Ex Parte Minott

Annotate this Case

972 S.W.2d 760 (1998)

Ex parte Lynford Bozzle MINOTT.

No. 72877.

Court of Criminal Appeals of Texas.

July 8, 1998.

Gerald Fry, Houston, for appellant.

John Harrity, Assistant District Attorney, Richmond, Matthew Paul, Stat's Attorney, Austin, for State.

OPINION

MANSFIELD, Judge, delivered the opinion of the Court, in which McCORMICK, Presiding Judge, and KELLER, PRICE, HOLLAND and WOMACK, Judges, joined.

This is a post-conviction application for a writ of habeas corpus filed pursuant to Article 11.07, V.A.C.C.P. Applicant was convicted of the offense of aggravated possession of a controlled substance and the punishment was assessed at confinement for five years in the Texas Department of Criminal JusticeInstitutional Division. No direct appeal was taken.

In his present application, Applicant contends that he was not given notice of the State's intent to seek an affirmative finding of a deadly weapon under Art 42.12, § 3g (a)(2).

According to the record, Applicant pleaded guilty to the offense of aggravated possession of a controlled substance in exchange for a sentence of five years. The record contains an affidavit from the assistant district attorney, Mr. John J. Harrity, which states:

The petitioner was informed of this during plea negotiations, as well as during the State's recommendation to the Court at the time of the plea, that an affirmative finding that a deadly weapon was used by Petitioner would be made at the time he pled guilty before the Court. The State's recommendation was on each of Petitioner's cases was for Five years in I.D.T.D.C.J. to run concurrent with an affirmative finding of a deadly weapon, or twenty years in the instant case without an affirmative finding of a deadly weapon, non-aggravated. The Petitioner accepted the offer of five years with an affirmative finding of a deadly weapon, but only wanted *761 to plea on one case. The State agreed. The State's file was open to Petitioner's attorney and he viewed the file. Included in the file was the offense report in this case.

Trial counsel filed an affidavit which states:

I was the attorney of record for Lynford Minot in Case No. 25518. I was the only attorney that Mr. Minott [sic] had representing him. I negotiated the plea with the District Attorney's Office. I don't remember an affirmative finding of a deadly weapon to be a part of the plea agreement. I have further reviewed my file and find no notations that reflect that an affirmative finding was part of a plea agreement. I never received notice in any form that the State would seek an affirmative finding of a deadly weapon. I reviewed my file and found no notations of any kind that the State would seek an affirmative finding of a deadly weapon.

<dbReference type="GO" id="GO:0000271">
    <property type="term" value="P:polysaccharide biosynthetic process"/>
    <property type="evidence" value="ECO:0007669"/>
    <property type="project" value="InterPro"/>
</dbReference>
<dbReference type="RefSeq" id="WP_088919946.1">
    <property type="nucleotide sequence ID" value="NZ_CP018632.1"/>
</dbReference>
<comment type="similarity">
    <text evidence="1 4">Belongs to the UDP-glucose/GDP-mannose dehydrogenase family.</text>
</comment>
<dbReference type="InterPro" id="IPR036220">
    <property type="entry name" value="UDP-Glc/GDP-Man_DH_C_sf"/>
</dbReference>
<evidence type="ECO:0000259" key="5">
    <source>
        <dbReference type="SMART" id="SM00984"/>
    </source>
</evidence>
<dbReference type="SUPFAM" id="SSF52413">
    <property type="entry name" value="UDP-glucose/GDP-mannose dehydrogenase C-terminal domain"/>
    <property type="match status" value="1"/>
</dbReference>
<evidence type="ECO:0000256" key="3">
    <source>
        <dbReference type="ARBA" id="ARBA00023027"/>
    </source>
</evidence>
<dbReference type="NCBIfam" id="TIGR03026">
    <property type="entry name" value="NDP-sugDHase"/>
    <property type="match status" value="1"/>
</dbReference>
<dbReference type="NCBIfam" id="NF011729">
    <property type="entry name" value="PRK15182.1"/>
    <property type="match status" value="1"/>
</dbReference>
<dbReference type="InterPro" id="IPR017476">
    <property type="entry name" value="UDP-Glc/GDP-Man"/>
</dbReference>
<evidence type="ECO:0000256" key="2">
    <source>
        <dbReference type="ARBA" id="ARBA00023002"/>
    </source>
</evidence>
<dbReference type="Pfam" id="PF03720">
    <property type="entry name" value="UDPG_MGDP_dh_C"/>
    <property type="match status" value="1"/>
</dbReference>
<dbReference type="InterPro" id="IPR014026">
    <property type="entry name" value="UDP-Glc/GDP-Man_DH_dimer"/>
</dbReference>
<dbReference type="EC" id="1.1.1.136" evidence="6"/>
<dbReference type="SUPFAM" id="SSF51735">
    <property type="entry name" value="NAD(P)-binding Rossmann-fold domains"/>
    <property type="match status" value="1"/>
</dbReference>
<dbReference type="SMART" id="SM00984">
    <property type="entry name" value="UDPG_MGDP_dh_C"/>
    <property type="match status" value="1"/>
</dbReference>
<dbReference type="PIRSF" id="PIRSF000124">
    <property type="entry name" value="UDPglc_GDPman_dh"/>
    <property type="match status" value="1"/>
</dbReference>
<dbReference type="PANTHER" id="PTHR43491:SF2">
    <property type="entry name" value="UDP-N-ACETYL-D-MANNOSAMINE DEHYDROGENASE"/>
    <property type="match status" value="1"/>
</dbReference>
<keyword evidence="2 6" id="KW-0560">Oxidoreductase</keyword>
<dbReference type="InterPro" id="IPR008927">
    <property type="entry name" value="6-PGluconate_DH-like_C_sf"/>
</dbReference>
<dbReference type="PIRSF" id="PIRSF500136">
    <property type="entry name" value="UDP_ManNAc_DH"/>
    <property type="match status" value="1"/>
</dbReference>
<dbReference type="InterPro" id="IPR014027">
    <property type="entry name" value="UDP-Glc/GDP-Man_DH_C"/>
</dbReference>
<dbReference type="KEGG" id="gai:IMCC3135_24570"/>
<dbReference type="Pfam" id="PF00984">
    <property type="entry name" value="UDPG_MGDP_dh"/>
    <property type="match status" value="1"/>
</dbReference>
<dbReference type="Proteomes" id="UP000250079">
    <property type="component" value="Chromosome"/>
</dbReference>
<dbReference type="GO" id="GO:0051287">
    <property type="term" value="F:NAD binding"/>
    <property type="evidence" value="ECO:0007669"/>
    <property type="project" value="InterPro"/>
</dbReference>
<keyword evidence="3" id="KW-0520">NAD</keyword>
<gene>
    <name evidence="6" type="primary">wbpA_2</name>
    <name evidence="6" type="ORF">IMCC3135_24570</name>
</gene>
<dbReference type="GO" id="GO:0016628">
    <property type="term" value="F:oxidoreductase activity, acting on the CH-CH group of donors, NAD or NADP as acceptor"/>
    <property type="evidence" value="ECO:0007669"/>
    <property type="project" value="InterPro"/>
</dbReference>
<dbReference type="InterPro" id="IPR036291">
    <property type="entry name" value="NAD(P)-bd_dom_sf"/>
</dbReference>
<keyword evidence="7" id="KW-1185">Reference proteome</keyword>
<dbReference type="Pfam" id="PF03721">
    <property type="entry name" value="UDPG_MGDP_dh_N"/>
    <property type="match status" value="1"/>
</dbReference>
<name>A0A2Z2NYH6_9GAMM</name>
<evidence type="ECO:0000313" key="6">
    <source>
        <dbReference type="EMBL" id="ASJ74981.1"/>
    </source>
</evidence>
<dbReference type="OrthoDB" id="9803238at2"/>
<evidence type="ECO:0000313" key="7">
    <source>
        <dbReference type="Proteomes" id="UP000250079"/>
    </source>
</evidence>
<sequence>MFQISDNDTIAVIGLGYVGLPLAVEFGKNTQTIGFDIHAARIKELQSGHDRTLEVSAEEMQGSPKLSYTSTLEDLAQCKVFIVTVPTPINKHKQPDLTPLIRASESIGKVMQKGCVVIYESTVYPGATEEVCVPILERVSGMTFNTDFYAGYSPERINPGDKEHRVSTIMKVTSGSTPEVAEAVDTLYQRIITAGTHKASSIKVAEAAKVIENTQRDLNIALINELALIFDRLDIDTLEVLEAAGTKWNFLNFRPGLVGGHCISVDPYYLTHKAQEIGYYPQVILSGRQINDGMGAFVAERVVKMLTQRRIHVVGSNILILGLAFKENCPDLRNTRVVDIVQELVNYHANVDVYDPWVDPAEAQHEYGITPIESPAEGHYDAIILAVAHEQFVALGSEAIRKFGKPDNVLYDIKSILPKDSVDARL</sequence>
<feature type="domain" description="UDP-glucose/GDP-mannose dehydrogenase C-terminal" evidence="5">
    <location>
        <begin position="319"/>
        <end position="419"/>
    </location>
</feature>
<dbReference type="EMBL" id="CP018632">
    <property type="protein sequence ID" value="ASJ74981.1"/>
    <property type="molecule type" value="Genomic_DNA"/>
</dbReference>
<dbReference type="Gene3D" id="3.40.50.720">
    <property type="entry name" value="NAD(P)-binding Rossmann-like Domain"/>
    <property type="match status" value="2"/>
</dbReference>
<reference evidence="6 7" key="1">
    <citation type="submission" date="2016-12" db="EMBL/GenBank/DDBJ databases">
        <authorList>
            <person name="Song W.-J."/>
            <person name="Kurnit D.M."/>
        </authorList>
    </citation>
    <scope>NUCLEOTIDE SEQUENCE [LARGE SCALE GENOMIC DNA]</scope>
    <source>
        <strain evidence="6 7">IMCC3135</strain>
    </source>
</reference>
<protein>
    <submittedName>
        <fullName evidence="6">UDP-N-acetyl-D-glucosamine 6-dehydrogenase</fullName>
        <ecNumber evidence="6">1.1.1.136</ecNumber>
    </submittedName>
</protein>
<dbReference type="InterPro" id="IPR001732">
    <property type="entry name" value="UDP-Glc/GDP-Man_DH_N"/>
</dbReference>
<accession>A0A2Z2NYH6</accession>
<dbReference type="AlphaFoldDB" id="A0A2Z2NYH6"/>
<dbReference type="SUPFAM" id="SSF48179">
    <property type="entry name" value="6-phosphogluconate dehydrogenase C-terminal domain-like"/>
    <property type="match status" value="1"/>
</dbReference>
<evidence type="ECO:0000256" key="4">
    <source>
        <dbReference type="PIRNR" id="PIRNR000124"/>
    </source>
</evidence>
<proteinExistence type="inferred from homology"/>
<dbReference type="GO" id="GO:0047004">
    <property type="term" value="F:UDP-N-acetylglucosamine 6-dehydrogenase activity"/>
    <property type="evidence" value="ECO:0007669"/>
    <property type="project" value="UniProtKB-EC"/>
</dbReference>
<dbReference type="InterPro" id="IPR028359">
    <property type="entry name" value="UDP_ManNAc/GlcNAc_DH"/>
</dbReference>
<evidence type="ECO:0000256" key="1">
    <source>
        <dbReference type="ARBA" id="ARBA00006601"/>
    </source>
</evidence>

Even though the accounts forwarded by trial counsel and the assistant district attorney differ, the trial court is in the best position to determine credibility. While this Court is not bound by the trial court's findings, we should follow them where they are supported by the record. Ex parte Brandley, 781 S.W.2d 886 (Tex.Cr.App.1989); Ex parte Adams 768 S.W.2d 281 (Tex.Cr.App. 1989).

The trial court made a finding of fact, based upon the State's affidavit, that two options were offered to the defendant by the State during the plea bargain process, one with a finding of a deadly weapon and one without. The trial court further found that Applicant accepted the offer which included a finding of the use of a deadly weapon, but with a much lesser sentence to be served in the Institutional Division. However, the trial court made the following findings: prior to the plea being taken by the court there was no written notice provided to Applicant that a deadly weapon finding was being sought by the State; the indictment made no reference to the use of a deadly weapon; no pleading was filed with the court notifying Applicant that the State was seeking a finding on the use of a deadly weapon. The trial court made no recommendation as to whether or not relief should be granted.

We have previously held that written notice of the intent to seek an affirmative finding of the use of a deadly weapon must be filed with the trial court. Luken v. State, 780 S.W.2d 264 (Tex.Cr.App.1989). Prior to our decision in Luken, we held that a defendant is entitled to notice that the State would pursue an affirmative finding that a deadly weapon was used or exhibited during commission of an offense. Ex parte Patterson, 740 S.W.2d 766 (Tex.Cr.App.1987). This holding was later modified when we held a count in an indictment containing a deadly weapon allegation sufficed to give a defendant notice of the State's intent to pursue entry of a deadly weapon finding. Ex parte Beck, 769 S.W.2d 525 (Tex.Cr.App.1989). Additionally, we later held that a defendant is entitled to written notice that the State will seek an affirmative finding that a deadly weapon was used during commission of the charged crime, but such notice need not be contained in the indictment under which the defendant is ultimately tried. A defendant is simply entitled to written notice in some form that the use of a deadly weapon will be a fact issue at trial. Brooks v. State, 847 S.W.2d 247 (Tex.Cr.App.1993). In the instant case, however, no written notice of any kind given to Applicant and no reference to a deadly weapon was made in his indictment. Therefore, the question before us is whether Applicant's affirmative actions in knowingly and voluntarily entering into a plea agreement, which included a condition that an affirmative finding of a deadly weapon be contained in the judgment, waived the requirement that the State provide written notice it will pursue such a finding.

This Court recently held that a defendant's decision not to request a severance, and to accept the imposition of consecutive sentences imposed in a single criminal action for two offenses arising out of the same criminal episode, were valid waivers of his right to concurrent sentences. Ex parte McJunkins, 954 S.W.2d 39 (Tex.Cr.App.1997). In McJunkins, we employed a threepart test set out in Ex parte Sims, 868 S.W.2d 803 (Tex.Cr.App.1993). The Sims opinion properly *762 noted the basic division of legal rules into (1) absolute requirements and prohibitions which cannot be waived or forfeited, (2) rights of litigants that must be implemented unless affirmatively waived, and (3) rights of litigants that are implemented on request but are forfeited by a failure to invoke them. Using the aforementioned test, this Court found in McJunkins the requirement of Texas Penal Code Section 3.03, that multiple sentences run concurrently if they arise out of the same criminal episode and are imposed in a single criminal action, is one which must be implemented unless affirmatively waived.